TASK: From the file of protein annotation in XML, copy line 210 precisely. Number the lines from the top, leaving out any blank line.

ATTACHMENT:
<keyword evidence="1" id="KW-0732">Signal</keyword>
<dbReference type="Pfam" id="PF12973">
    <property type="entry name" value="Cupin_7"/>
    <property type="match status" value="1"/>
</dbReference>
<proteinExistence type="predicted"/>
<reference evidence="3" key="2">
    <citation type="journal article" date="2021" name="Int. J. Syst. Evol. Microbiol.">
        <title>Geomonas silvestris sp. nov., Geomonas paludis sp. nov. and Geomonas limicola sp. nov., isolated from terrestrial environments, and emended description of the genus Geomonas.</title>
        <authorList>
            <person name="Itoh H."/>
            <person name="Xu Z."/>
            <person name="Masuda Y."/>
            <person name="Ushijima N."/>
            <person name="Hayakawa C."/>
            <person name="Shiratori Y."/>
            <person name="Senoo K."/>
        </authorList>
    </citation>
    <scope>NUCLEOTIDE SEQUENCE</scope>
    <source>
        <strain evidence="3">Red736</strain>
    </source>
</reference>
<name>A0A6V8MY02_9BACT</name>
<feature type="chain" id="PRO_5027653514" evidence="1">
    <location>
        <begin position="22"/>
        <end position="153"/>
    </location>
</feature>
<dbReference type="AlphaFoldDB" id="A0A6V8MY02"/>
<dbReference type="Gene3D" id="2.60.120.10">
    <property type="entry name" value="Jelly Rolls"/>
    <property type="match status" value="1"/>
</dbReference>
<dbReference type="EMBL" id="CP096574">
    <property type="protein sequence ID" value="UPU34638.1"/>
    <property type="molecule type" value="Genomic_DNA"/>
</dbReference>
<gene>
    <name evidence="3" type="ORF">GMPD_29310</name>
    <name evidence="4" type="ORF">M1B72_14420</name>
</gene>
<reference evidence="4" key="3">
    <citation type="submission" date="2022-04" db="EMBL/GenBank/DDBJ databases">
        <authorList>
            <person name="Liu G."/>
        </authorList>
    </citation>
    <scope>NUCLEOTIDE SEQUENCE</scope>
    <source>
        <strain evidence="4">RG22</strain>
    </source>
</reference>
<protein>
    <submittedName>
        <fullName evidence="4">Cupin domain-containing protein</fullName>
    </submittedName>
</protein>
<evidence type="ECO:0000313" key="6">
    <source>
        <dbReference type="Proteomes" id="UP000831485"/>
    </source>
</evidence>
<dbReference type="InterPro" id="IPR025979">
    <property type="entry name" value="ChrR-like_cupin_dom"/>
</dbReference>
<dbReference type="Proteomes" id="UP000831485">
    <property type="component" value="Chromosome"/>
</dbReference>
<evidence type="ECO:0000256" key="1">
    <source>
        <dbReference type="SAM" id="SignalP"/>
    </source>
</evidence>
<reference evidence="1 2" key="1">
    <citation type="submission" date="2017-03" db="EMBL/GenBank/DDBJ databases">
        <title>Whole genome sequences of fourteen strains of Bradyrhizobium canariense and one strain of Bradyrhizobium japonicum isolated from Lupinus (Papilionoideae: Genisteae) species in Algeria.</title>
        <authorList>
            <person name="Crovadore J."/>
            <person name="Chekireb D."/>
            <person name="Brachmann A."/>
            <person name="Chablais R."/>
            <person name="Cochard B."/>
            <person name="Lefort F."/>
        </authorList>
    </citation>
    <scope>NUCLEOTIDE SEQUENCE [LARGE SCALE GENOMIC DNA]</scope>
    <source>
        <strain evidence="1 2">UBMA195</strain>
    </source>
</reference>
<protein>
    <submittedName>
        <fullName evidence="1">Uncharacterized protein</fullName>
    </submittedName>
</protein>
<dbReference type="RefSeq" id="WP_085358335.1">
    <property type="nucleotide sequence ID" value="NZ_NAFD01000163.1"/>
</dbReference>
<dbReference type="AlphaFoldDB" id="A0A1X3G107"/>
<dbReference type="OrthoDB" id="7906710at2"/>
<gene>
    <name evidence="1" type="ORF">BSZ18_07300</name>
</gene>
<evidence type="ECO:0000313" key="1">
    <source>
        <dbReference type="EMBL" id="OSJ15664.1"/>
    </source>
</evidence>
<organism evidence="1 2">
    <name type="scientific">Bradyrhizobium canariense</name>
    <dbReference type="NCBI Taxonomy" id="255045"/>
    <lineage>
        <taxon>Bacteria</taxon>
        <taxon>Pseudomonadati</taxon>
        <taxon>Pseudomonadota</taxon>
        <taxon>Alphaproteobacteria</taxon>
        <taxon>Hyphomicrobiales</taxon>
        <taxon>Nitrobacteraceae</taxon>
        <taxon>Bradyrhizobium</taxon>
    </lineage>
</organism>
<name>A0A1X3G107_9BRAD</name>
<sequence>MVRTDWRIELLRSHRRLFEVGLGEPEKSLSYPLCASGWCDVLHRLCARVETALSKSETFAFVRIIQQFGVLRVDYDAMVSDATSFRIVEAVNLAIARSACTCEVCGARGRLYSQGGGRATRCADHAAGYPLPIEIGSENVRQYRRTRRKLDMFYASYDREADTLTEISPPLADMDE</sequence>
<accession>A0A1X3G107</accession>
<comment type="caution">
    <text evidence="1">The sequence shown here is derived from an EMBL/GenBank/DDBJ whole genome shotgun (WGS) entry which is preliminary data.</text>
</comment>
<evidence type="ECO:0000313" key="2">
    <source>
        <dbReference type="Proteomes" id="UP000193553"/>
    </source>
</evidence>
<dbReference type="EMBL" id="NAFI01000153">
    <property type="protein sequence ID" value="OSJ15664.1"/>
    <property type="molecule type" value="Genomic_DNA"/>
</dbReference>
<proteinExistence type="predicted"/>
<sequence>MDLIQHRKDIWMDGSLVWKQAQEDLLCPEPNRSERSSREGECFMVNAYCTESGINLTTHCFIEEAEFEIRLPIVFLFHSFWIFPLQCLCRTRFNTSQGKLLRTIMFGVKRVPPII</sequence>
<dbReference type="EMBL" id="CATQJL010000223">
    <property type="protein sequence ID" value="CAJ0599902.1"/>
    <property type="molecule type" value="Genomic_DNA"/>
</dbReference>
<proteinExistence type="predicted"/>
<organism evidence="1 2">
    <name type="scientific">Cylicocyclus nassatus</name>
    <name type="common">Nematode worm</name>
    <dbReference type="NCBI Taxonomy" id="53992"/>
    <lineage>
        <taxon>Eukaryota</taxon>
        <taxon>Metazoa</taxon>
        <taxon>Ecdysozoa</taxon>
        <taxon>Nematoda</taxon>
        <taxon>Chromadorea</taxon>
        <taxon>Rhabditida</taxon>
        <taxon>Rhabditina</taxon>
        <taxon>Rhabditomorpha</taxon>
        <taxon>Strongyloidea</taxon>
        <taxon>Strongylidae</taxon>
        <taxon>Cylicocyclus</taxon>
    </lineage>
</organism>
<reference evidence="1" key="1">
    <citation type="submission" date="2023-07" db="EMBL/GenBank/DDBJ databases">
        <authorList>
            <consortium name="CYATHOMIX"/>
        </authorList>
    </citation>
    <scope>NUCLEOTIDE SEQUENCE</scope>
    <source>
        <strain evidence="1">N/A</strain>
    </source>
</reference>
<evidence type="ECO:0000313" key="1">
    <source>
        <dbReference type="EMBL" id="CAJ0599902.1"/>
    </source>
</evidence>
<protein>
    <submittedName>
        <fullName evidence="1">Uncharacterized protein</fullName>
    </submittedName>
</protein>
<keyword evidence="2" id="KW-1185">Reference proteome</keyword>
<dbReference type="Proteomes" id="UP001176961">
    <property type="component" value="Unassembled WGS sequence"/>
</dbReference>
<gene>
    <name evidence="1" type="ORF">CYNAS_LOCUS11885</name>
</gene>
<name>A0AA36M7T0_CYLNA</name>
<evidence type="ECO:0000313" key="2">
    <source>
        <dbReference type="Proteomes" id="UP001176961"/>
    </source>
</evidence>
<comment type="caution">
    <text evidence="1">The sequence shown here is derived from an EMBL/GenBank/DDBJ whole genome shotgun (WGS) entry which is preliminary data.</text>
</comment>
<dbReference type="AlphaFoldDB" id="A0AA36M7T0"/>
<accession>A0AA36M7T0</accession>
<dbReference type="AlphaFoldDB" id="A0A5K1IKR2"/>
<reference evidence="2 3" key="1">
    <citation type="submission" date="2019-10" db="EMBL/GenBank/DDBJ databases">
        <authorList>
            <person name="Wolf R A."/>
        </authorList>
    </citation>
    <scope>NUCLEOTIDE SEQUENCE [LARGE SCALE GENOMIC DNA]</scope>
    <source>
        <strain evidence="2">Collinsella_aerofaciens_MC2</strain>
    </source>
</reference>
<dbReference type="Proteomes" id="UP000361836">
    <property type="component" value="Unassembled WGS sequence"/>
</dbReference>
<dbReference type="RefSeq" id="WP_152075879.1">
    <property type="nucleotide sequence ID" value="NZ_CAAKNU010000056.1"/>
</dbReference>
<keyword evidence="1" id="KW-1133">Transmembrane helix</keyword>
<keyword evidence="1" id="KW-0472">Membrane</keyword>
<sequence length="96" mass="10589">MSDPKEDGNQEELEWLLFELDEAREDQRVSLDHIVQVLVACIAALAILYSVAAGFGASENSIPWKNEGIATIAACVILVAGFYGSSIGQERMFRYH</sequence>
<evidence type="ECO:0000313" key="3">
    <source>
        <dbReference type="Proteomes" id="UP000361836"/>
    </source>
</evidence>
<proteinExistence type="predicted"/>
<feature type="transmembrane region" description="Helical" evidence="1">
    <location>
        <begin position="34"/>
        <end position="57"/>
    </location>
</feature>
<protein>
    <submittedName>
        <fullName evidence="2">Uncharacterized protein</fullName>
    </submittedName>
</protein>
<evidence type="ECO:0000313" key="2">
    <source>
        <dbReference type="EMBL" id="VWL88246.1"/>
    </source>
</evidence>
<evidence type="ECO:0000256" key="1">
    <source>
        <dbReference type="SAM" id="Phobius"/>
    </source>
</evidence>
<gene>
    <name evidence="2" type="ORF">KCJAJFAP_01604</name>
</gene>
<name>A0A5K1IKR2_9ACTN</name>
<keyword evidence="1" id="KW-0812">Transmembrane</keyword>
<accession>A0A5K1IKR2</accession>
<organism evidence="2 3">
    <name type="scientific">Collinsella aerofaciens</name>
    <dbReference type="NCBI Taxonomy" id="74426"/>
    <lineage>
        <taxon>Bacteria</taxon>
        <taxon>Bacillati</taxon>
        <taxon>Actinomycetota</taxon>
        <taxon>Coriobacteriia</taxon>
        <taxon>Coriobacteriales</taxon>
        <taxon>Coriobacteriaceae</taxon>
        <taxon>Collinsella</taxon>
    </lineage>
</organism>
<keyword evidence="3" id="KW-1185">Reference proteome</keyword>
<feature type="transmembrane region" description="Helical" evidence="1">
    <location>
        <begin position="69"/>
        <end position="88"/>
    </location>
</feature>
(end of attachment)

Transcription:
    </citation>